I liked what you said lucystone, about kids just accepting what they hear. That seems to ring true to me, I can’t remember anyone ever being bullied for a name at school. Many other things, mind you, but not their names. :smiley:

[name]Hi[/name]! I’m in the uk and I know only one [name]Kelsey[/name] who is a girl. She is really lovely, down to earth physio assistant with special needs kids. I like it as a girls name or boys too!

[name]Ah[/name] so it is a name used over here too. I just bounced if off my mum. I said “what do you think of [name]Kelsey[/name]?” and she repeated it and said “hm yes, I like that”. Then I said “for a boy?” and she acted all surprised for a second and then said “of course, like [name]Kelsey[/name] Grammer!” But the overall feeling was positive for both. I know my OH’s folks will hate it but frankly having heard some of their suggestions thus far I’m not too bothered! :smiley:

That said my OH is still umming and ahhing over it and to be honest I suspect I’m having a girl, so this probably doesn’t even matter. [name]One[/name] to keep for the future though!

Like you said, a lot of what makes a unisex name sound masculine or feminine, for me at least, is familiarity. My uncle’s name was [name]Winifred[/name], which I always thought of as an exclusively male name because of the [name]Fred[/name] ending and also because he was the only [name]Winifred[/name] I’d ever heard of. Recently, I’ve seen people considering the name for their little girls. My first reaction was that it was a boy’s name because that’s what I associated it with. However, [name]Winnie[/name] sounds like a girl’s name to me, so the more I’ve thought about it, the more it seems like it could work for a little girl, too.

I think familiarity is key, too, and part of that is geographical. I’m in the UK, where [name]Ashley[/name] is predominantly male, yet I know it was top ten for girls in the States a couple of decades back. I see [name]Rory[/name] being considered for girls on here yet it’s all boy to me. Surname names are still, for the most part, boy to me as well, though there are a couple of exceptions. Yet k8d’s example of [name]Winifred[/name] is girl to me, because there was an old woman at my church named that (went by [name]Win[/name]) so that’s the association I have.

I’m not mad about gender neutral names and I think that’s in part because a lot of them nowadays are surname types, which really aren’t my style at all. [name]Kelsey[/name] I do see more as a girl’s name because the only [name]Kelsey[/name] I’ve met was a girl, but [name]Kelsey[/name] Grammar gives it the oomph onto the boy side and I don’t see a problem with using it on a boy.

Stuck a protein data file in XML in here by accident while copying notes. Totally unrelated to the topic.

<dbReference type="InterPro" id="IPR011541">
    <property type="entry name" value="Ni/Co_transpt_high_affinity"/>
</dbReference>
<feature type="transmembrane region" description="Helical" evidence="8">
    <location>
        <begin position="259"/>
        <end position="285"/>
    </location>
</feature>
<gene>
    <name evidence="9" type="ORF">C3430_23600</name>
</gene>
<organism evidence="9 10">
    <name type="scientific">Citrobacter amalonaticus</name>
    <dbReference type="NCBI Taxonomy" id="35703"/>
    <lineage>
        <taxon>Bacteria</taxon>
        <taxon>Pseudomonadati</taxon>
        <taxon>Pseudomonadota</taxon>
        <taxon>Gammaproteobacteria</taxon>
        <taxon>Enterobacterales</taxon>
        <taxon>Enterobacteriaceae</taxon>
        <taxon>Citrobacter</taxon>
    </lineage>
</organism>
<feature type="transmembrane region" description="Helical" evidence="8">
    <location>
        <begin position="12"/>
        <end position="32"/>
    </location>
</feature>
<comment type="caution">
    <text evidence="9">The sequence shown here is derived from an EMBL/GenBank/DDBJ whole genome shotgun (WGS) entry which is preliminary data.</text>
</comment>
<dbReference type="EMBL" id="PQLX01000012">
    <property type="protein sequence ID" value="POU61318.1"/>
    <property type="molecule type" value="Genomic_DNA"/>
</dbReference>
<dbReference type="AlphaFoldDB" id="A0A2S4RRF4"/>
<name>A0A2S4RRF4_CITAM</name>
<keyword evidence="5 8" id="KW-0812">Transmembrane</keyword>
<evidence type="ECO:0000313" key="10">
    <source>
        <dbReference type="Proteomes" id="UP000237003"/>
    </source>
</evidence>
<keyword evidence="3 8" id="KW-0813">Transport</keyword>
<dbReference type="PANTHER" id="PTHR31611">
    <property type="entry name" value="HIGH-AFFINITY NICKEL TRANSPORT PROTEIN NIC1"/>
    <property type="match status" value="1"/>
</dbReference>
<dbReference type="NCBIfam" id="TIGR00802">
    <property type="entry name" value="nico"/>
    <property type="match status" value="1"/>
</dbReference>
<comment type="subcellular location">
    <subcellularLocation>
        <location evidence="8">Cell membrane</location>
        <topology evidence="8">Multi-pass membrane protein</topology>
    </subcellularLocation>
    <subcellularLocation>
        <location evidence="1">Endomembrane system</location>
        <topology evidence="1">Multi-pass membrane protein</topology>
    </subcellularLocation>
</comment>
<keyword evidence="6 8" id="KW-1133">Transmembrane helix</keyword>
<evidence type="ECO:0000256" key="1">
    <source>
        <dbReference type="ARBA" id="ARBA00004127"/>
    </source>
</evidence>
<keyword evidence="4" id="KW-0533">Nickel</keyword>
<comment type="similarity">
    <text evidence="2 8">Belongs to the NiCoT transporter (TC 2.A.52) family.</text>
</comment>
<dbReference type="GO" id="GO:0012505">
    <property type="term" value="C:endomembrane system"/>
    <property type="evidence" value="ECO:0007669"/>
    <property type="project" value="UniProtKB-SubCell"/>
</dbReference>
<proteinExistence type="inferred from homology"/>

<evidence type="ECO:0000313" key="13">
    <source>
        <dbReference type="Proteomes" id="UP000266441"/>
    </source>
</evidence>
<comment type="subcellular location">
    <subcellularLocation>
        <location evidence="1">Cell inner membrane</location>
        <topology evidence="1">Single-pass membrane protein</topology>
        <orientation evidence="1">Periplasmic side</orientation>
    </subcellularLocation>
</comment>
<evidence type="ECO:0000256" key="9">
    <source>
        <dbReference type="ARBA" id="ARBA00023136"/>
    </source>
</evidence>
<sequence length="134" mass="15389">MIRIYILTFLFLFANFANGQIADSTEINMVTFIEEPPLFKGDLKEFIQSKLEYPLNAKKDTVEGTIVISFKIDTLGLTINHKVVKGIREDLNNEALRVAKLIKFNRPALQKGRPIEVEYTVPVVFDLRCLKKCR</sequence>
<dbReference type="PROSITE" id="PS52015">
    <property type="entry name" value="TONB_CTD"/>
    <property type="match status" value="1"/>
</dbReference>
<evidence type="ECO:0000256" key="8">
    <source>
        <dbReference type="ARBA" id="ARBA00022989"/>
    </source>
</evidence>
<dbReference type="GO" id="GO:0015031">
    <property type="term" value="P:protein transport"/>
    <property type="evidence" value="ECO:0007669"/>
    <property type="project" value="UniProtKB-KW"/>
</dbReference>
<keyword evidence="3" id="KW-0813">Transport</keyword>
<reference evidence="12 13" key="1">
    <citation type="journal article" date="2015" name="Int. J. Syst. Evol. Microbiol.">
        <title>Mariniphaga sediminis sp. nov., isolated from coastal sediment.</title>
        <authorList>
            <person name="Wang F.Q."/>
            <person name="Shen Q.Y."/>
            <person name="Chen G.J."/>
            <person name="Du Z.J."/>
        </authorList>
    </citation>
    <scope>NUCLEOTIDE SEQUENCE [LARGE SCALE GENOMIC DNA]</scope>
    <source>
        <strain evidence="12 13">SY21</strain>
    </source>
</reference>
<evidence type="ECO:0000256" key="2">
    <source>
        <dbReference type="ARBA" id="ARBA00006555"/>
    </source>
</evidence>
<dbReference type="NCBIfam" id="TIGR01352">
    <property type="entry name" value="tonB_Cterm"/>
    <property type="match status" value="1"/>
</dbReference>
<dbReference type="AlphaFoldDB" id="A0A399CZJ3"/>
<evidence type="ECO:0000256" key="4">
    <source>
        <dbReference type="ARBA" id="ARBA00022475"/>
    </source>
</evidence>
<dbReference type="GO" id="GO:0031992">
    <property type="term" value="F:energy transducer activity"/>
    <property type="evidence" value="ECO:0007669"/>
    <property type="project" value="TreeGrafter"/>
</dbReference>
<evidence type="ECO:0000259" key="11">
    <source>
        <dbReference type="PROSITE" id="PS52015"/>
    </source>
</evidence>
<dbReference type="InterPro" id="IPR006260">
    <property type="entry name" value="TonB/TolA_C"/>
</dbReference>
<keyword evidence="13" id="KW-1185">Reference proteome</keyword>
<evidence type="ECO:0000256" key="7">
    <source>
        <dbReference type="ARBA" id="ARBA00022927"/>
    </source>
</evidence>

I am usually against gender neutral names. I like my children to have names whose gender is pretty obvious. That said, there are a few exceptions that I love, but I wouldn’t use those particular names, personally.

I’d like to vent but I also hope you berries can help, I was thinking of making a similar thread, but I was beaten to it.

I just loathe the term “gender neutral,” and “unisex” referring to a name, as if using it would make my child “gender neutral” and have no sense of gender identity. Does that make sense? Yet I love so many names that could be used for a boy or a girl! It truly has to do with association I guess. I’ve seen girls named [name]Harper[/name], [name]Carter[/name], [name]Colbie[/name], [name]Kamren[/name], [name]Kenzie[/name], [name]Kinley[/name], [name]Madisen[/name], [name]Avery[/name], [name]Kennedy[/name] and others. And I like their names on them! They seem to fit their personalities, but they are definitely girls. But I’m sure it would be the same if they were boys… Growing up there were 2 Caseys in my class, one boy and one girl, and it seemed perfectly normal. Kids are very accepting about that kind of stuff.

I think half of our worries when choosing a name isn’t how the kid will be accepted by his/her peers, but how we will be accepted by our peers when the name shows up with a cute picture on facebook and how others will read it. I find myself in this trap again and again. I’m not sure it’s necessarily a bad thing, but I think it’s important to recognize.

For example, my question for you lovely berries is, if I choose a name that can be used for either gender because I love the meaning, sounds and know girls with that name, will its gender neutrality be taken as a message that I don’t want my daughter to embrace her feminism? And vice/versa for a boy?